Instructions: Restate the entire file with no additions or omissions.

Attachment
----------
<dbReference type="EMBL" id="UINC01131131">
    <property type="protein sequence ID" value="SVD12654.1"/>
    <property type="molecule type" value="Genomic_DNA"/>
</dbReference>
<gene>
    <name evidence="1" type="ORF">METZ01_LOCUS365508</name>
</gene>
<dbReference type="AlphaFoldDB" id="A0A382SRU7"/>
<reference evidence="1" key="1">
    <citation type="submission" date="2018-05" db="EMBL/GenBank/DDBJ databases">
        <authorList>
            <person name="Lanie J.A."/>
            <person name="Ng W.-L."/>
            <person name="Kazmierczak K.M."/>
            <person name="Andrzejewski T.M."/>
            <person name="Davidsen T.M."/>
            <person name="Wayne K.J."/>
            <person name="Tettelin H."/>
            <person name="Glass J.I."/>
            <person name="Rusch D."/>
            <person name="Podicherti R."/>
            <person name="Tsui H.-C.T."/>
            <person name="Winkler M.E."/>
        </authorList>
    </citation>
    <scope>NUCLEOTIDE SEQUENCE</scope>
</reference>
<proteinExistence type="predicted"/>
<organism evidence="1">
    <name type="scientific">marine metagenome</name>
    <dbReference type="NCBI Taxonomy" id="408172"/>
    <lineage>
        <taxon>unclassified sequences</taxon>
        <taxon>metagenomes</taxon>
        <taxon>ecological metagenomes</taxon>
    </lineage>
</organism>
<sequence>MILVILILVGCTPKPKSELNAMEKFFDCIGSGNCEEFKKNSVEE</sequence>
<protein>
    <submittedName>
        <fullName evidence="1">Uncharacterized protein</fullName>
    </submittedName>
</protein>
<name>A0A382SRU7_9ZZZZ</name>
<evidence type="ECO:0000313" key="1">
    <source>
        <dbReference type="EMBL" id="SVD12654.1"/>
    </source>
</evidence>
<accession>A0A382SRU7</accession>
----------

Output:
<dbReference type="EMBL" id="UINC01131131">
    <property type="protein sequence ID" value="SVD12654.1"/>
    <property type="molecule type" value="Genomic_DNA"/>
</dbReference>
<gene>
    <name evidence="1" type="ORF">METZ01_LOCUS365508</name>
</gene>
<dbReference type="AlphaFoldDB" id="A0A382SRU7"/>
<reference evidence="1" key="1">
    <citation type="submission" date="2018-05" db="EMBL/GenBank/DDBJ databases">
        <authorList>
            <person name="Lanie J.A."/>
            <person name="Ng W.-L."/>
            <person name="Kazmierczak K.M."/>
            <person name="Andrzejewski T.M."/>
            <person name="Davidsen T.M."/>
            <person name="Wayne K.J."/>
            <person name="Tettelin H."/>
            <person name="Glass J.I."/>
            <person name="Rusch D."/>
            <person name="Podicherti R."/>
            <person name="Tsui H.-C.T."/>
            <person name="Winkler M.E."/>
        </authorList>
    </citation>
    <scope>NUCLEOTIDE SEQUENCE</scope>
</reference>
<proteinExistence type="predicted"/>
<organism evidence="1">
    <name type="scientific">marine metagenome</name>
    <dbReference type="NCBI Taxonomy" id="408172"/>
    <lineage>
        <taxon>unclassified sequences</taxon>
        <taxon>metagenomes</taxon>
        <taxon>ecological metagenomes</taxon>
    </lineage>
</organism>
<sequence>MILVILILVGCTPKPKSELNAMEKFFDCIGSGNCEEFKKNSVEE</sequence>
<protein>
    <submittedName>
        <fullName evidence="1">Uncharacterized protein</fullName>
    </submittedName>
</protein>
<name>A0A382SRU7_9ZZZZ</name>
<evidence type="ECO:0000313" key="1">
    <source>
        <dbReference type="EMBL" id="SVD12654.1"/>
    </source>
</evidence>
<accession>A0A382SRU7</accession>